New evidence uncovered by digital forensic experts supports the conclusion that the cyberattack on IPI in September was carried out in retaliation for our work in support of independent media in Hungary, IPI said today. These findings point to a widening campaign against Hungary’s independent media to include attacks on civil society organizations that voice support for them – even beyond Hungary’s borders.

An in-depth forensic analysis conducted by the Qurium, a non-profit based in Sweden, confirmed IPI’s initial assessment that the denial of service (DDoS) attack that brought down IPI’s website for several days this September was linked to a wave of cyber attacks on more than 40 Hungarian media sites last spring.

Specifically, Qurium’s analysis of log data from IPI and two other Hungarian news media showed that these attacks were connected and identified the infrastructures involved. Qurium said it was “highly probable” that the attacks on other Hungarian media, which included independent news sites as well as non-political magazines and outlets, were “carried out with this same attack infrastructure”.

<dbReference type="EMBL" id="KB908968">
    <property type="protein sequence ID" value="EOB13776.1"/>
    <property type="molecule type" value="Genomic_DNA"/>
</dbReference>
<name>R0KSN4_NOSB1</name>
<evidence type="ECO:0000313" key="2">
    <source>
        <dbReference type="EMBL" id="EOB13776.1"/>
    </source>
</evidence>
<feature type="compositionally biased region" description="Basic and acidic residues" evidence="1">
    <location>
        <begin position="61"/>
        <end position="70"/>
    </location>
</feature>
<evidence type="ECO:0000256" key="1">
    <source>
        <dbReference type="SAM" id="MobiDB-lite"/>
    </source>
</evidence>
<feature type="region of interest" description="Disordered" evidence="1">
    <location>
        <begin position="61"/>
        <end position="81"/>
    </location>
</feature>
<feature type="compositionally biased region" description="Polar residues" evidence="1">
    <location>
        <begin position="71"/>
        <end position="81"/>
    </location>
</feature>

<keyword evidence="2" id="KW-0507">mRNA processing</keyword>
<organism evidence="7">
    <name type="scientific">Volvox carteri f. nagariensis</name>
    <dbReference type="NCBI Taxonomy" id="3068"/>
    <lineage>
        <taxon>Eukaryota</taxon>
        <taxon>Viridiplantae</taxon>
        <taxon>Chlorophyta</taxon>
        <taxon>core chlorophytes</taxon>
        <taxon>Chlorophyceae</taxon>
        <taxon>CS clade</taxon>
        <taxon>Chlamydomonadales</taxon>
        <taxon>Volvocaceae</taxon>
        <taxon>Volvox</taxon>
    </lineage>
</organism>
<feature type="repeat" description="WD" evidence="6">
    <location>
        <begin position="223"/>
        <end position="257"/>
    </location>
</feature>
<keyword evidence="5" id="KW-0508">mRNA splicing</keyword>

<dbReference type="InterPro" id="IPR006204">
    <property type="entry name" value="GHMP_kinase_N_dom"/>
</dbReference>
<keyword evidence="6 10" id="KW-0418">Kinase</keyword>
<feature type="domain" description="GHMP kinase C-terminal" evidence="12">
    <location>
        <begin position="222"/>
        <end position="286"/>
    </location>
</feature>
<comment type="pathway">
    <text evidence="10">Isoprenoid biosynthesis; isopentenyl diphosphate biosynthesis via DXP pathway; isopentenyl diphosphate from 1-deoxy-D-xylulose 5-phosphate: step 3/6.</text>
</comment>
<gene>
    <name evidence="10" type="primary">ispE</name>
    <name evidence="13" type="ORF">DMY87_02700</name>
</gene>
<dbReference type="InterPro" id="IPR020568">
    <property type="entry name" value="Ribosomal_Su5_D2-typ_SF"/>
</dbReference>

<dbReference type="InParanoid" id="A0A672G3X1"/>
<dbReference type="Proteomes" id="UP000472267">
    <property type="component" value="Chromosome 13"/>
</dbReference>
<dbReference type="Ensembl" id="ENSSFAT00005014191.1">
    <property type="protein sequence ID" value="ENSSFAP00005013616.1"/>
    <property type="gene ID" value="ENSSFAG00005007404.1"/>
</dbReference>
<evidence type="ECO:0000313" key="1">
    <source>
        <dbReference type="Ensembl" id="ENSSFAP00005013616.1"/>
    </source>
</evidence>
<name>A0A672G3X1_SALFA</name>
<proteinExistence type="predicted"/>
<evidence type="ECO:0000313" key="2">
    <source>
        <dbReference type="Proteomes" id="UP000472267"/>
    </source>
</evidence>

The attack on IPI’s website came just days after we published a report on the cyberattacks on Hungarian media, calling the attacks a major new threat to the country’s independent media. At that time, an initial investigation of log data from the attack on IPI by our own IT teams found a message from the attacker, who also had left the same identifier in the log data of attacks on several Hungarian media.

Qurium’s investigation shows that the DDoS attacks on Hungarian media and IPI were operationalized through an established network of U.S.- and Europe-based service providers that are enabling – knowingly or unknowingly – the malicious use of their infrastructure to target independent media and civil society for commercial gain.